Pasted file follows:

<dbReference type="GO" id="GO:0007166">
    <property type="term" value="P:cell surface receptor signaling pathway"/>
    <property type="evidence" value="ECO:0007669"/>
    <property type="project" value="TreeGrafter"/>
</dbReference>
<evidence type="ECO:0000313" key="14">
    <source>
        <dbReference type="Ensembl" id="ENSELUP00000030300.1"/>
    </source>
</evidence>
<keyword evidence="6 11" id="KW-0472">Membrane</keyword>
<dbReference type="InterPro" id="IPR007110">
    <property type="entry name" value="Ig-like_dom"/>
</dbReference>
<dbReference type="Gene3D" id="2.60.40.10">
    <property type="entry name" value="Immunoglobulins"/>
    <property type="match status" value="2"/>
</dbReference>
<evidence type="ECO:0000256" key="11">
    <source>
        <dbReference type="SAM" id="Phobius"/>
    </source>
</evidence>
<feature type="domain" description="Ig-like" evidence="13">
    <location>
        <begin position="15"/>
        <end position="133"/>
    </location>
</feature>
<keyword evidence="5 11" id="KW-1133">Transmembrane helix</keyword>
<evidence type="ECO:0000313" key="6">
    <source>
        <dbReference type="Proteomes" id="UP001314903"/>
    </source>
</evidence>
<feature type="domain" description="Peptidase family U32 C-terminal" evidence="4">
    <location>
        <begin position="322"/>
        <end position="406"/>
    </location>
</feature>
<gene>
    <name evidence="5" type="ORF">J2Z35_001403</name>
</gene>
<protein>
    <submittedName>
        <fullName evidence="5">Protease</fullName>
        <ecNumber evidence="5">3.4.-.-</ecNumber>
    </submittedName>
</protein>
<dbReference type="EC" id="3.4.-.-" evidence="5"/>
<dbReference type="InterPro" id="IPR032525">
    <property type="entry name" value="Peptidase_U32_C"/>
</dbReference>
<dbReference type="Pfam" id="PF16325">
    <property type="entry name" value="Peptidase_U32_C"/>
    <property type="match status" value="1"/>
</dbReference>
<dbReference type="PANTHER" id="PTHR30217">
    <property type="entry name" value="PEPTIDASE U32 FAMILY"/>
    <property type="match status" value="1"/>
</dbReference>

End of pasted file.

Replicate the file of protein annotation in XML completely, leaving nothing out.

<dbReference type="GO" id="GO:0007166">
    <property type="term" value="P:cell surface receptor signaling pathway"/>
    <property type="evidence" value="ECO:0007669"/>
    <property type="project" value="TreeGrafter"/>
</dbReference>
<evidence type="ECO:0000313" key="14">
    <source>
        <dbReference type="Ensembl" id="ENSELUP00000030300.1"/>
    </source>
</evidence>
<keyword evidence="6 11" id="KW-0472">Membrane</keyword>
<dbReference type="InterPro" id="IPR007110">
    <property type="entry name" value="Ig-like_dom"/>
</dbReference>
<dbReference type="Gene3D" id="2.60.40.10">
    <property type="entry name" value="Immunoglobulins"/>
    <property type="match status" value="2"/>
</dbReference>
<evidence type="ECO:0000256" key="11">
    <source>
        <dbReference type="SAM" id="Phobius"/>
    </source>
</evidence>
<feature type="domain" description="Ig-like" evidence="13">
    <location>
        <begin position="15"/>
        <end position="133"/>
    </location>
</feature>
<keyword evidence="5 11" id="KW-1133">Transmembrane helix</keyword>
<evidence type="ECO:0000313" key="6">
    <source>
        <dbReference type="Proteomes" id="UP001314903"/>
    </source>
</evidence>
<feature type="domain" description="Peptidase family U32 C-terminal" evidence="4">
    <location>
        <begin position="322"/>
        <end position="406"/>
    </location>
</feature>
<gene>
    <name evidence="5" type="ORF">J2Z35_001403</name>
</gene>
<protein>
    <submittedName>
        <fullName evidence="5">Protease</fullName>
        <ecNumber evidence="5">3.4.-.-</ecNumber>
    </submittedName>
</protein>
<dbReference type="EC" id="3.4.-.-" evidence="5"/>
<dbReference type="InterPro" id="IPR032525">
    <property type="entry name" value="Peptidase_U32_C"/>
</dbReference>
<dbReference type="Pfam" id="PF16325">
    <property type="entry name" value="Peptidase_U32_C"/>
    <property type="match status" value="1"/>
</dbReference>
<dbReference type="PANTHER" id="PTHR30217">
    <property type="entry name" value="PEPTIDASE U32 FAMILY"/>
    <property type="match status" value="1"/>
</dbReference>